When Tiffany decided to get clean and sober at a residential treatment center, she didn’t know what to expect — or if the results of the program would be long-lasting. “During my stay, I participated in individual and group therapy, mindful meditation classes, and 12-step meetings,” Tiffany says.
According to the National Institute on Drug Abuse, the relapse rate for substance use disorders is estimated to be between 40% and 60%. This rate is similar to relapse for other chronic diseases requiring lifelong health maintenance such as asthma and high blood pressure. The good news is that, with the right tools, addiction is highly treatable and manageable.
“The truth is, unlike many other chronic diseases, medication alone isn’t enough to maintain addiction recovery,” says Ryan Hickey, Executive Director, Bayview Recovery in Tacoma. “A successful recovery program entails customizing and integrating a variety of modalities that teach addicts strategies for managing their individual triggers. They learn to respond instead of react, and then they leave the facility with tools they can use in any situation, for lifelong sobriety.”
Here are four tools Bayview Recovery recommends for successful addiction recovery.
CBT is highly effective in managing the internal and external triggers that lead to using drugs and alcohol to relieve anxiety, anger, depression and other emotional pain. This one-to-one therapy with a trained psychologist focuses on reframing the negative ways the substance abuser may think about themselves, other people and situations, so that it’s easier to react and interact more effectively.
DBT, a form of CBT, is a group therapy tool, led by a trained psychologist, that enables patients to develop new ways to self-regulate emotions. “Addicts tend to have emotional flare-ups that lead to behaviors they regret,” Ryan says. The inability to control these flare-ups, including accepting when situations trigger uncomfortable feelings and thoughts, is one of the primary drivers of substance abuse and addiction. DBT provides a set of reliable practices in self-regulating emotions to minimize the risk of relapse.
“A key part of staying sober for life is being part of a safe, supportive community where you can have an ongoing dialogue about what you’ve learned in rehab,” Ryan says. “Twelve-step meetings, such as Alcoholics Anonymous and Narcotics Anonymous, provide a safe place to report successes as well as backsliding without judgment.”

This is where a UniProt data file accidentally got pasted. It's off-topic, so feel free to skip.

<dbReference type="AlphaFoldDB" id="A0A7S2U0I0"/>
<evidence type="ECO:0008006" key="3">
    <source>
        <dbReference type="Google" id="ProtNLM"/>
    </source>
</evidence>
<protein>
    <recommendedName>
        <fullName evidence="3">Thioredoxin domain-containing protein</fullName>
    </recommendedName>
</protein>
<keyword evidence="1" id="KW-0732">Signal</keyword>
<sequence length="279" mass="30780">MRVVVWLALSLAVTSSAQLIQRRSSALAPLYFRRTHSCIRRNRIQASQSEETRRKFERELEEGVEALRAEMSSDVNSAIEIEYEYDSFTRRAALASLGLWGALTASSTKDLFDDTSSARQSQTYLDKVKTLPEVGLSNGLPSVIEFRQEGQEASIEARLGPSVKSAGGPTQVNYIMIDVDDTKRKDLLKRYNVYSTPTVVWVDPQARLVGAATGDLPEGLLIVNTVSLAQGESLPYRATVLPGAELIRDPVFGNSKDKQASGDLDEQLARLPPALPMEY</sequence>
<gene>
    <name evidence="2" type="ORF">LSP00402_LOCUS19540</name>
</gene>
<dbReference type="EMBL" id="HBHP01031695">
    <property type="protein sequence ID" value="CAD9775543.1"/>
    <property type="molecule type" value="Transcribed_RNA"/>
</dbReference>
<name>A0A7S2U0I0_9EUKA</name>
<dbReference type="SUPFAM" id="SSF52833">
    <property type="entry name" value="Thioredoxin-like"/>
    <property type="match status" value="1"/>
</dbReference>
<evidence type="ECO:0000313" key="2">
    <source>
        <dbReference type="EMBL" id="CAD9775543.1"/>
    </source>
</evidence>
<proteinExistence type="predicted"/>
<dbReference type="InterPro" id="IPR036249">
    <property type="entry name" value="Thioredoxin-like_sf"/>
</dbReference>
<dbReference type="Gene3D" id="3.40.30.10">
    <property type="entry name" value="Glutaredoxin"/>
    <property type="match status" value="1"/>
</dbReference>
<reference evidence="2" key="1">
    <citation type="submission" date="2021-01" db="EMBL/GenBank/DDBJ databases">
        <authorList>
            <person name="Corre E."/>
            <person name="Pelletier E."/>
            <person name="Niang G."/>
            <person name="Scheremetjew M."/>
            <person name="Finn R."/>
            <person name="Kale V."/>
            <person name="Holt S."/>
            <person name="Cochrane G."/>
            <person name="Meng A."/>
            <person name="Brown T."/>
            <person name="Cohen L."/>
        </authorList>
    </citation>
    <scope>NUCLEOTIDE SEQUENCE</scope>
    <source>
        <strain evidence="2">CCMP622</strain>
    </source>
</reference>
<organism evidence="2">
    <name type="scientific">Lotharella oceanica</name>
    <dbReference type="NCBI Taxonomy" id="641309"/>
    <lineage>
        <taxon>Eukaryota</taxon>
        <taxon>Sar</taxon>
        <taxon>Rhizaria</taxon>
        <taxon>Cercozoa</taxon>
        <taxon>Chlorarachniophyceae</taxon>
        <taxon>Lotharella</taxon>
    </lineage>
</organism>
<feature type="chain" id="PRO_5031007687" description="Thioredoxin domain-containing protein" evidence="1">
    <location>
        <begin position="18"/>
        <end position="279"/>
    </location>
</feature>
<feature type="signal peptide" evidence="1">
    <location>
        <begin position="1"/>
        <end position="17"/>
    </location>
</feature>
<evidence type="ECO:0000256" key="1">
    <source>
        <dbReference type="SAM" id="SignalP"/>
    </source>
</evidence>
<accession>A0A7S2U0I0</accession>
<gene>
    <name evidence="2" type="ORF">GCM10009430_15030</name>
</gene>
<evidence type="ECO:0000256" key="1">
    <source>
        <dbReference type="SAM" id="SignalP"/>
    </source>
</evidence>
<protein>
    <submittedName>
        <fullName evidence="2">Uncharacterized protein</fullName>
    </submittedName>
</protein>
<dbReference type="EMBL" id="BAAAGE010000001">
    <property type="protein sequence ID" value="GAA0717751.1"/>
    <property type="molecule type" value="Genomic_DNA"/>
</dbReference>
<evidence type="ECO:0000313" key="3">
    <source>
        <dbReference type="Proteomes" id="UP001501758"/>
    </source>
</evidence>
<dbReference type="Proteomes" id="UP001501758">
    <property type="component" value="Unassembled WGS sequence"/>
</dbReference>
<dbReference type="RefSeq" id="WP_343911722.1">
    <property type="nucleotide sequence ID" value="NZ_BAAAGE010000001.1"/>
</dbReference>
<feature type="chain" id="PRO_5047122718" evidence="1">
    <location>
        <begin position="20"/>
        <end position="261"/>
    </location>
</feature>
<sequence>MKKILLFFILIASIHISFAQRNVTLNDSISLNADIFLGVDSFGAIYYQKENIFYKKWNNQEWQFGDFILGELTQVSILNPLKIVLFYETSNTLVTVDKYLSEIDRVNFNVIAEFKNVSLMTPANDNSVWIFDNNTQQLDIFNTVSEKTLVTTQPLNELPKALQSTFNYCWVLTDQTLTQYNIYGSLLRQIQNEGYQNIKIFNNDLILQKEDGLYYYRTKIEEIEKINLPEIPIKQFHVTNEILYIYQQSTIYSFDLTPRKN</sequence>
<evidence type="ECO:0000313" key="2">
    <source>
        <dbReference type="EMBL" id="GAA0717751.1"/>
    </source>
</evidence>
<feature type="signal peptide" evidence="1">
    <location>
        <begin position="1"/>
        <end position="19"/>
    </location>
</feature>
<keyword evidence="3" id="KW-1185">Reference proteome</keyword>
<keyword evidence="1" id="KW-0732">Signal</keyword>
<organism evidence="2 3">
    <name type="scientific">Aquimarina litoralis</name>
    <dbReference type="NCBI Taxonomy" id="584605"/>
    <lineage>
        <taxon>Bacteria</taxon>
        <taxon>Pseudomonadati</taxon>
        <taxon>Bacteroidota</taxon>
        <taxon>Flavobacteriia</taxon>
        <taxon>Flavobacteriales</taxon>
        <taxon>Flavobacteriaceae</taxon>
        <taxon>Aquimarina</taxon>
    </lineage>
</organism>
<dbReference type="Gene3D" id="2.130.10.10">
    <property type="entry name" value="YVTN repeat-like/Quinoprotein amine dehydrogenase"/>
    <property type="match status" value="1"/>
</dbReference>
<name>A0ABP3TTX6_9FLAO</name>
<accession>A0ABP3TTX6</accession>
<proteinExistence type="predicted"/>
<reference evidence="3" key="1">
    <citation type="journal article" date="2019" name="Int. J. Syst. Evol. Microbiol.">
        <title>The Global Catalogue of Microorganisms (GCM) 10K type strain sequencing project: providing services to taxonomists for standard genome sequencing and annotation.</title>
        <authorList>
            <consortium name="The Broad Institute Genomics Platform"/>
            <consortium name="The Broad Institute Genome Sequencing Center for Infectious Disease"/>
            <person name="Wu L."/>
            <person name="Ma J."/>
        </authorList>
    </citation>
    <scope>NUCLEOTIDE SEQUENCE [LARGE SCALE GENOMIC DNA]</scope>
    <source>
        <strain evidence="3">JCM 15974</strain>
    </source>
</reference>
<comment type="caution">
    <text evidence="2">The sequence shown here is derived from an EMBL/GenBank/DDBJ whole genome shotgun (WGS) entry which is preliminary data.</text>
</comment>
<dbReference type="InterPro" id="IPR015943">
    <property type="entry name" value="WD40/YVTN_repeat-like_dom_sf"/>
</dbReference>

There’s also the one-to-one support of pairing up with a sponsor. The sponsor’s role is to be a mentor in working the 12 steps and provide accountability as well as emotional support. According to Hickey, this is a win-win relationship. “Helping someone who is struggling to stay sober reinforces the 12-step lessons for the sponsor as well,” he says.
Meditation, the practice of slowing down both thoughts and physical processes through focus and breath, has been used for centuries to ease mental health conditions associated with substance abuse: anxiety, stress, compulsive-obsessive thoughts and depression. Combining mindfulness and meditation provides an increased awareness of thoughts and feelings in an objective manner, which leads to better decision-making and responding to situations as they arise.
“Learning to examine thoughts and situations in an objective manner, is highly effective in complementing other recovery modalities,” Hickey says. “The goal is to look at the destructive thought patterns that can lead to substance abuse and create new, healthy habits of both thinking about yourself and reacting to the world around you.”
Customized Addiction Recovery and Maintenance
Addiction is defined as a chronic disease by most medical associations, and as such requires ongoing health maintenance strategies. Just like diabetes, cancer and other chronic health conditions, addiction is caused by a combination of behavioral, environmental and biological factors.
Unlike other diseases though, says Hickey, episodes of drug abuse are triggered by a wide range of psychological issues specific to each individual. Providing addicts with customized tools to take control of their disease, and the many ways it shows up day to day, is crucial for ongoing success.
“Staying sober is a daily journey of setting short-term and long-term goals, and applying everything I learned in recovery to my day-to-day routine,” says Tiffany.
Bayview Recovery has helped thousands of adult men and women safely navigate their way through addiction and back to sobriety. Bayview Recovery uses the latest treatment modalities and provides care from intake and lifelong aftercare for alumni.